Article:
A Cyborg’s Material

Over the past two months I have been working out the interior finishes of the quiet room. My choice of finish after numerous tests for sound qualities is acrylic (PMMA). With transducers attached to the back of the panel, it sounds amazing. Another feature of acrylic that I like is how clean it feels. Even as a synthetic product, there is a certain comfort I find in it. Acrylic is found in many medical implants (see PMMA bone cement) as it is compatible with human tissue. I like this idea of acrylic merging with human tissue. Acrylic: a cyborg’s material of choice.

Floor sheets temporarily placed. I will be sanding them down

So two months is a long time to be messing around with a couple walls, a ceiling, and a floor. First I was delayed by a supplier, and then I created my own delays during fabrication. It turns out, building with acrylic is difficult. Perhaps there is a reason we don’t see it prolifically as a building material. While it is flexible and resilient as a sheet, once you start to operate on it, it acquires a mind of its own.

Bending acrylic introduces a lot of stress in the panel. Turns out you can’t create notches at the end. It works like a weak link in a chain. Stresses in the panel follow the notch and ride it all the way across the panel.

The material is not terribly forgiving. I have been routing out slots to permit the ventilation system to work, but every tiny bump on the router creates a chip that cannot be patched up. One must cut with conviction, knowing you get one shot at it.

Routing ventilation slots in the floor panels

I have an 8-ft long heating coil that came over from China. Applying about 75 volts gets me a nice hot coil to heat up the acrylic and fold it. Trouble is, bending over such a long length creates a lot of stress in the sheet. Sometimes it goes well, but if the material has heated unevenly, which seems often to be the case, I get problems.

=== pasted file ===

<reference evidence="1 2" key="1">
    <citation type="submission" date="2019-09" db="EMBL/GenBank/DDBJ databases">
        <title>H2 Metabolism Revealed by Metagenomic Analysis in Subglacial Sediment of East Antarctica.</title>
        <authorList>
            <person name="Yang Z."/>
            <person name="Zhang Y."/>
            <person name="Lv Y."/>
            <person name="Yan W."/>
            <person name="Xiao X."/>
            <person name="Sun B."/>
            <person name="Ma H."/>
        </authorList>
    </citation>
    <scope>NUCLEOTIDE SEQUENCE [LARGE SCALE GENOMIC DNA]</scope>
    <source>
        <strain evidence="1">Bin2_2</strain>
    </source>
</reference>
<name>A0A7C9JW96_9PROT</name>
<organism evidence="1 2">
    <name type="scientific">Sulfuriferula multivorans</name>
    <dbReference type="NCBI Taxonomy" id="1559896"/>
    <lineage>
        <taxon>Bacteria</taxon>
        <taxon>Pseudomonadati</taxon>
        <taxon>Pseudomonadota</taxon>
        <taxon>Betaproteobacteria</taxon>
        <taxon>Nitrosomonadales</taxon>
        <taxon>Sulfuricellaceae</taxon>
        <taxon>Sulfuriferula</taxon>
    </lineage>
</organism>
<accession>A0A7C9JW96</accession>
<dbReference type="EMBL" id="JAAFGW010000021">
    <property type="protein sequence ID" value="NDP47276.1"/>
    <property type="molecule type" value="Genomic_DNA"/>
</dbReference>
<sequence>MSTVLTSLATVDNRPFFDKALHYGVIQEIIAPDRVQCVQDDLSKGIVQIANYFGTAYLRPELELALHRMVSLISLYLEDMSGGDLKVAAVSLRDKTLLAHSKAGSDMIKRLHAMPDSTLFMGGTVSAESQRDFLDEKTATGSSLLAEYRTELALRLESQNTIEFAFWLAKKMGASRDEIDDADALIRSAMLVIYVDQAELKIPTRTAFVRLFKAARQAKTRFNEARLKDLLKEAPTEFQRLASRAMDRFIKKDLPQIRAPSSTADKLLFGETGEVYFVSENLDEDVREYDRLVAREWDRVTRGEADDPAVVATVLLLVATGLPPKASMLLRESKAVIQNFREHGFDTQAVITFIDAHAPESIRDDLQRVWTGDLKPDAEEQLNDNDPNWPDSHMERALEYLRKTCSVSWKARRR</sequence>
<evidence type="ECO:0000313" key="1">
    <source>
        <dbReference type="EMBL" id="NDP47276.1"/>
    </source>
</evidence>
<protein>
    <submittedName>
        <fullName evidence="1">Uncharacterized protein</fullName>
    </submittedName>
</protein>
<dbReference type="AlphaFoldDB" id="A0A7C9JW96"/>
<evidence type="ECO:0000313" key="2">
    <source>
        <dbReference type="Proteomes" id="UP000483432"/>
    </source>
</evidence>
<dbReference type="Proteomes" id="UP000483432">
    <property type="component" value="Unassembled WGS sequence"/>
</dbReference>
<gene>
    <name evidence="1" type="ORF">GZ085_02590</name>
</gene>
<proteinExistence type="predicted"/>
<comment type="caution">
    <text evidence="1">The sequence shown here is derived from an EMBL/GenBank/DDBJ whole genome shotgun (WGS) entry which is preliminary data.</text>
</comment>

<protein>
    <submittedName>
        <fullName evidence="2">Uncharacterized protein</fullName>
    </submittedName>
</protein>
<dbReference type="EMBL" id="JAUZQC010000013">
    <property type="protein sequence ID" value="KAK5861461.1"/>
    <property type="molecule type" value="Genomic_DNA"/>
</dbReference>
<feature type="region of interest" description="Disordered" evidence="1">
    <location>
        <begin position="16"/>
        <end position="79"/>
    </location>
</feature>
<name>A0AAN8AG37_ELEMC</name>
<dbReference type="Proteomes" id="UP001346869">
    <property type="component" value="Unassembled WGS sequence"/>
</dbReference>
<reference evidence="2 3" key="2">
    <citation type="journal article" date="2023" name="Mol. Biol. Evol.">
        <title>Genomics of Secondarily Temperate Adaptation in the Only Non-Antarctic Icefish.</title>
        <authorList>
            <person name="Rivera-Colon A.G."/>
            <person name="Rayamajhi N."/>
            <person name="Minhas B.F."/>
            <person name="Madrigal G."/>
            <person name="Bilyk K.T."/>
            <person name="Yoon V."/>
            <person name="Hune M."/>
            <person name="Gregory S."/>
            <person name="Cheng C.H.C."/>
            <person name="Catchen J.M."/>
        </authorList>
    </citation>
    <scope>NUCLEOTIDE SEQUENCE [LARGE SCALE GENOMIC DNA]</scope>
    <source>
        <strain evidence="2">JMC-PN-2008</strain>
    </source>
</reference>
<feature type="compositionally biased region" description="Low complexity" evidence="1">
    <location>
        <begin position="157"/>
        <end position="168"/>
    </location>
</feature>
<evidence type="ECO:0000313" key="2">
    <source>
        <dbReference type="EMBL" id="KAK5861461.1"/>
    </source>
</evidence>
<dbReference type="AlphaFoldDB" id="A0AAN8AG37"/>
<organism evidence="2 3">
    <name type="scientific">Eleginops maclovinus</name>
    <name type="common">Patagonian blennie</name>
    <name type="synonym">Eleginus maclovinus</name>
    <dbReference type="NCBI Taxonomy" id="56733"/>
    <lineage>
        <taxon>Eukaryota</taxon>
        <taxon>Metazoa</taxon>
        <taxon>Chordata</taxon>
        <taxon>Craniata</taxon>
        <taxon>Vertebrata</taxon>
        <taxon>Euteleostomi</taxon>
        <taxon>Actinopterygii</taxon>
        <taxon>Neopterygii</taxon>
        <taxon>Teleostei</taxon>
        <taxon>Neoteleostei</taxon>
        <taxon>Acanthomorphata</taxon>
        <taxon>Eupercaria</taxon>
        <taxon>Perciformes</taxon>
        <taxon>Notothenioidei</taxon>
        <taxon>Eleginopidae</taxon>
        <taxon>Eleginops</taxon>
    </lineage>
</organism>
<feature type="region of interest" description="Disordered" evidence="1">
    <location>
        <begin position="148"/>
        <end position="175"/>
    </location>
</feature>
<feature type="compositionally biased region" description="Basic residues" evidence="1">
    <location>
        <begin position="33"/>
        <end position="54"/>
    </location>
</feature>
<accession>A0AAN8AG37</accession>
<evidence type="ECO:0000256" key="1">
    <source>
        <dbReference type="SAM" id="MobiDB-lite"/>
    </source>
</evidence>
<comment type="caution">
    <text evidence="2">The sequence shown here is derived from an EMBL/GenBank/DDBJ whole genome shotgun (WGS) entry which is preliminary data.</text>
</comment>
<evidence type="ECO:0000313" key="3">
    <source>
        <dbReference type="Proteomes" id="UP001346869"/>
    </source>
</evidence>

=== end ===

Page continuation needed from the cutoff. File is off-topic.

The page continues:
Bending acrylic with a heat coil.
The heat coil setup includes a bucket of water with a pump at the bottom to keep the surrounding aluminum housing from overheating.

The solution for now is do less bending, and work on getting the prototype finished. The next steps are attaching the transducers to the wall panels, and getting ready for LED lighting.

Ceiling panel installed. I hand drilled a few thousand holes to allow the ceiling to provide some sound absorption.

What else about using acrylic in this application is like a cyborg? I have to return to the original definition of cyborg by Manfred Clynes and Nathan Kline. Paraphrasing, a cyborg is a system made up partly of a man and partly of a machine which enables a being to live in an environment different from its normal one. I think it is interesting to think of a cyborg as not necessarily a surgically modified person. Could a cyborg simply be the enclosure (architecture) and a normal person inside of it? The acrylic then acts as a medium between man and machine, providing feedback between body and environment. More soon on this idea.

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